MONTREAL -- Bruins coach Mike Sullivan has been telling anyone who will listen that his big line of Joe Thornton, Mike Knuble, and Glen Murray was due to break out in this playoff series against the Montreal Canadiens. It wasn't a matter of if, said the first-year NHL bench boss, it was a matter of when.
Last night, Knuble scored the tying goal with 30.6 seconds left in regulation and Murray potted the winner at 9:27 of the second overtime, lifting the Bruins to a 4-3 victory and giving them a commanding three-games-to-one lead in this Eastern Conference quarterfinal matchup.
Boston can close out the Canadiens with a win at the FleetCenter tomorrow night.
Murray's goal, his first in the series, came as a result of a collision between two Montreal players. Right wing Alexei Kovalev, who was carrying the puck and felt he was slashed by Bruins center Travis Green, was shaking his hand and had his head down as he ran smack into defenseman Sheldon Souray. That sprung Murray for a breakaway, and he buried a shot to the stick side of goalie Jose Theodore.
"I thought they had a great game," said Sullivan. "They played a lot of minutes. I thought they were dominant when they were on the ice and they certainly created a lot of scoring chances.
"I was real happy for [Murray] to get rewarded. Those guys have been working extremely hard. We believe in these guys and they've done it for us all year. They're three quality guys who care about winning, and the expectations on them are so high. They put the expectations on themselves, they put a lot of pressure on themselves, and they want to be the go-to guys. And I thought tonight we needed a big effort from that line in order to be successful and I thought they were terrific."
Boston had to battle back from a two-goal deficit to get it to overtime. Montreal got on the board at 4:41 of the first period on the first of two goals by center Mike Ribeiro, who was the subject of much controversy in Game 3. Ribeiro was called out by the Bruins for falling to the ice and writhing around with 33.7 seconds left and Boston pressuring to tie the game. The Bruins believed it was an attempt to get a whistle and stop play. Ribeiro then laughed when he got to the bench. He missed practice Monday and coach Claude Julien said he was injured. However, he certainly didn't seem to be ailing last night.
Ribeiro tipped a shot between his legs and past Andrew Raycroft inside the left post for the lead. It was Montreal's second shot of the contest.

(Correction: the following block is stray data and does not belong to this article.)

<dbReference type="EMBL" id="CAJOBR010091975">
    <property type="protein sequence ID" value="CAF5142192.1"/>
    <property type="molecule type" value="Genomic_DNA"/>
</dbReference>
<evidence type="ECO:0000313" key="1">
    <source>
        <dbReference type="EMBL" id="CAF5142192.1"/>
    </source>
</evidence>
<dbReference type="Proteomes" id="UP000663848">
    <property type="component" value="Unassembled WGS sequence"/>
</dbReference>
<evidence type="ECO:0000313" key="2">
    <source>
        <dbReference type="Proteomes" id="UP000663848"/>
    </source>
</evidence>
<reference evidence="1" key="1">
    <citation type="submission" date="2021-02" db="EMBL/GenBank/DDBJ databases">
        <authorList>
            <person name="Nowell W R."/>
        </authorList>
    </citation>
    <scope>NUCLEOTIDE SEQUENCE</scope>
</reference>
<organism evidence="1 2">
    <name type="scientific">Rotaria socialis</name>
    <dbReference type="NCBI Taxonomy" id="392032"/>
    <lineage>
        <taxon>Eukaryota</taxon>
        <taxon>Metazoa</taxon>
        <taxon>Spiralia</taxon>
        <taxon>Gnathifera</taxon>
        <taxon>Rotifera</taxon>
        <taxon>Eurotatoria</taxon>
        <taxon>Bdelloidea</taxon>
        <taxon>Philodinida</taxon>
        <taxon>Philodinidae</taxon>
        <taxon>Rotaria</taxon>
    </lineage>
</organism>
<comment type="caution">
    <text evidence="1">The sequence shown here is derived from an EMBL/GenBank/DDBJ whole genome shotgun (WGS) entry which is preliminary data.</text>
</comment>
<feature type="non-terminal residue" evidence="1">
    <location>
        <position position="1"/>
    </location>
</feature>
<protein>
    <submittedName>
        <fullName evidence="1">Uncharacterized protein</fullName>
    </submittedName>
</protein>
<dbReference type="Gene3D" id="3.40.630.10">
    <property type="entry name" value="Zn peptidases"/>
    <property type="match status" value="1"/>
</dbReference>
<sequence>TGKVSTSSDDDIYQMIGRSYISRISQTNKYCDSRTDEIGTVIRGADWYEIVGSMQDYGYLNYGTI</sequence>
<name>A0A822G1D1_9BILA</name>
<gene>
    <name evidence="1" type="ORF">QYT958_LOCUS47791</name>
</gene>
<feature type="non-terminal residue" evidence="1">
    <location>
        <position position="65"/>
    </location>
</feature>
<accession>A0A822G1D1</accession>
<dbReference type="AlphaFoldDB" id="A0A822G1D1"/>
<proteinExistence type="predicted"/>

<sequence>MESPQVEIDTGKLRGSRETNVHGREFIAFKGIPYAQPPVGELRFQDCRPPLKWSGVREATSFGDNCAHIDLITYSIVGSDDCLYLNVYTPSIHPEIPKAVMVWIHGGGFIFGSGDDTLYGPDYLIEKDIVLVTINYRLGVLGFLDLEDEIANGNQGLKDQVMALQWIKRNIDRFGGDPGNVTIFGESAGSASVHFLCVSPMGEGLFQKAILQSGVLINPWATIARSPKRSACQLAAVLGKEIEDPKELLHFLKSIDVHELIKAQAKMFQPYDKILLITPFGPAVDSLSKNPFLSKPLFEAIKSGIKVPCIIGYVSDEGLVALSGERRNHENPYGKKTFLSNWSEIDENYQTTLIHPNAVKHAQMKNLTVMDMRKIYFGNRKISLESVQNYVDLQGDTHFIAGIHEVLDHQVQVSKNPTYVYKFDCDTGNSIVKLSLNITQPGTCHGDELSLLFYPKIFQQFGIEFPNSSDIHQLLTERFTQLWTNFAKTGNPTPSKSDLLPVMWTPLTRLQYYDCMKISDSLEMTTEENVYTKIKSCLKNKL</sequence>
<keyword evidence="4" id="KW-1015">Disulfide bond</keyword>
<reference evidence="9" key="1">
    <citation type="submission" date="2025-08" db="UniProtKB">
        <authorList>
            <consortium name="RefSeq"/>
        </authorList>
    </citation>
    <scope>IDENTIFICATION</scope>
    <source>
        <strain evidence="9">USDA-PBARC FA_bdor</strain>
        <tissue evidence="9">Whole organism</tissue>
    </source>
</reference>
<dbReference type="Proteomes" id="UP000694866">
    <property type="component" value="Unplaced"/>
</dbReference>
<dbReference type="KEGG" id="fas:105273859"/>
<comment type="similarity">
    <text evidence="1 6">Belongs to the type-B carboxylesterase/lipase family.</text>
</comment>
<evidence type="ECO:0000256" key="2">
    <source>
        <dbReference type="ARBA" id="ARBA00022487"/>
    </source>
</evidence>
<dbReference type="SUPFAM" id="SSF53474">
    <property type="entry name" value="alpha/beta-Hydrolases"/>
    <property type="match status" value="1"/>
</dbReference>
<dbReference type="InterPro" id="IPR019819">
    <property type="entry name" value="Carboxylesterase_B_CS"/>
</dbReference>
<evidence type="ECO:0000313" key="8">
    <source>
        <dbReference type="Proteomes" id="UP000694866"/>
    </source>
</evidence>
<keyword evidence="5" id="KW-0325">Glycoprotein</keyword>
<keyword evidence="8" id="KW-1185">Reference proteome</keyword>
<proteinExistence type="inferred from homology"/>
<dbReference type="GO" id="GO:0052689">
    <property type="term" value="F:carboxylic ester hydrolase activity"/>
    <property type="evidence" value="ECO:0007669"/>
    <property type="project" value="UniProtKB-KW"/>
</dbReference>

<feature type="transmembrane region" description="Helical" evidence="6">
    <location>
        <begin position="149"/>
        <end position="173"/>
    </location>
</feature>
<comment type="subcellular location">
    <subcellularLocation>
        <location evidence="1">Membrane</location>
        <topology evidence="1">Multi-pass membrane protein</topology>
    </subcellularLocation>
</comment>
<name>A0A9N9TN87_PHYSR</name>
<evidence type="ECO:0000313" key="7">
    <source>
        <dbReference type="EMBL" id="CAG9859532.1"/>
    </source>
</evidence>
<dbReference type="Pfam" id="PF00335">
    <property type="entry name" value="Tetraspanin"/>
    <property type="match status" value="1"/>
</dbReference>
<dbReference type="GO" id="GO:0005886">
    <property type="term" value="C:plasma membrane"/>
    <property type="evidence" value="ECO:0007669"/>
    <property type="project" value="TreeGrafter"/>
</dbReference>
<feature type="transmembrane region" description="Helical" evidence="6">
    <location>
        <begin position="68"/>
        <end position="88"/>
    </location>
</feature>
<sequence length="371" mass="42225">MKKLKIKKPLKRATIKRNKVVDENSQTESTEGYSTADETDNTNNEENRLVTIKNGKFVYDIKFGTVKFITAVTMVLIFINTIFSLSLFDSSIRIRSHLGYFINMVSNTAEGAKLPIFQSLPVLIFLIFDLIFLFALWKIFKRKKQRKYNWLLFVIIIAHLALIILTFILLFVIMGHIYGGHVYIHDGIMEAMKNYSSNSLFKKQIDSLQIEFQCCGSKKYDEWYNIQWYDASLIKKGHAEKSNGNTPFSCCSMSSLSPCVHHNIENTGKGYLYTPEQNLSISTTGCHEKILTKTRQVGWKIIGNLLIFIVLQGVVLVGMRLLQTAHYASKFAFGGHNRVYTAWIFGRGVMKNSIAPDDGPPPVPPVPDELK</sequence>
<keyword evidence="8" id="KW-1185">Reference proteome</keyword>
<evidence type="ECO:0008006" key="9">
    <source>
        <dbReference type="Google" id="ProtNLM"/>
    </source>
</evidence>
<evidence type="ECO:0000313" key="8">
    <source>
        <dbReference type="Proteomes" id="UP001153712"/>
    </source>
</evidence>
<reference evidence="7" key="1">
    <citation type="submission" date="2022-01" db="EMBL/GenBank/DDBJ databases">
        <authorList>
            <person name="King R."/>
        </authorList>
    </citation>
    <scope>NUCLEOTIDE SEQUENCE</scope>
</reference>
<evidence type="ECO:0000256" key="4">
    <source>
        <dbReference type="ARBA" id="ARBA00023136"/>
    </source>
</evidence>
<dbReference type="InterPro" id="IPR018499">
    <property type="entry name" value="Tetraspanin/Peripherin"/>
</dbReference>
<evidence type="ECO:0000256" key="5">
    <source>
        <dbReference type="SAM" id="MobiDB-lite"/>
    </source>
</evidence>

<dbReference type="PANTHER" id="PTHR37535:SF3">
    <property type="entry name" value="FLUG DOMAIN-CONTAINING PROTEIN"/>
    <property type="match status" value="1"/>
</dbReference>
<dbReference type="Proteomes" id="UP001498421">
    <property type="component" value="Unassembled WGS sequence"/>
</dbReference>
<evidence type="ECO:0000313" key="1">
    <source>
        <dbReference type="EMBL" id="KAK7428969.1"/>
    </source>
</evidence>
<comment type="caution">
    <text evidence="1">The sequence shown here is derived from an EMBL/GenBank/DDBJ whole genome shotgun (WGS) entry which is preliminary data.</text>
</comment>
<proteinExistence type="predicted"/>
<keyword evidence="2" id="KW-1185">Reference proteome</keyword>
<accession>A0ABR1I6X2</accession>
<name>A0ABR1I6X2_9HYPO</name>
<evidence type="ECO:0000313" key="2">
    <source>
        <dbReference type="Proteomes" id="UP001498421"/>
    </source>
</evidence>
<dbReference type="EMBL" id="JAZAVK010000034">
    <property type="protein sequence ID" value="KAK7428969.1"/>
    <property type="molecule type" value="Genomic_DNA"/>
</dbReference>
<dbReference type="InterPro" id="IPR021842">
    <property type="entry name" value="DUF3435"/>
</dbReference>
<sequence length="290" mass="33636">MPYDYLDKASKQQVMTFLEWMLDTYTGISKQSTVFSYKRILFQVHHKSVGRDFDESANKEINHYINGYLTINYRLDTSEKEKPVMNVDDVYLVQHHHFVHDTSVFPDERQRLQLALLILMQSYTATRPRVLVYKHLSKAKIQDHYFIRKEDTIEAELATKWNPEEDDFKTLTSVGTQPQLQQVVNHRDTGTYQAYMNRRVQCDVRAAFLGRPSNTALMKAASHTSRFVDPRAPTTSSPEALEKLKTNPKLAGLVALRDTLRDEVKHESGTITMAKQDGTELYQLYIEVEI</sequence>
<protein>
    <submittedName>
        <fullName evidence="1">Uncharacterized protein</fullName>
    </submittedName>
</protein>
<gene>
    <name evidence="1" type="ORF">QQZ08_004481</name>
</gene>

Center Michael Nylander, back last night after missing Game 3 with the flu, pulled the Bruins even at 16:25. Left wing Sergei Samsonov, in the right corner, backhanded a pass to Nylander who was below the right circle. Nylander's shot beat Theodore for his third goal of the series.
With just 4.9 seconds left in the period, the Habs went up, 2-1, with Kovalev scoring off a scramble in front. Ribeiro struck again at the 1:48 mark of the second, giving his team a two-goal lead. The Bruins closed within one on defenseman Jiri Slegr's first tally of the series at 11:30. Slegr, just inside the right side of the blue line, flung the puck at the net and it appeared to hit defenseman Francis Bouillon before it beat Theodore to make it 3-2.
Knuble made overtime possible when he scored with 30.6 seconds remaining in regulation. Knuble, his back to the net, shoveled the puck in to force the extra session. The goal was initially waved off by referee Mick McGeough but video replay showed the puck did indeed cross the goal line completely inside the right post.
"All the guys on the ice said it was in," said Sullivan.
In the second overtime, the Habs had a power play when Murray was whistled off for interference on Kovalev but the Bruins killed it off, setting the stage for Murray's redemption.
"From my short coaching career, it's one of the most gratifying [victories]," said Sullivan. "We're playing a quality opponent who played a hard game and it's not an easy place to win. From my standpoint, it's a very satisfying night for us."
Green said he and the rest of the team were thrilled to see Thornton's line come through. If the captain is not fully recovered from his upper-body injury, he's close.
"It was awesome," said Green. "It was evident from the first shift. You can see Joe is coming around and feeling better. It was obvious. The whole bench, right from the get-go, I heard guys saying and I said it, `Joe's on tonight, so let's jump on.' "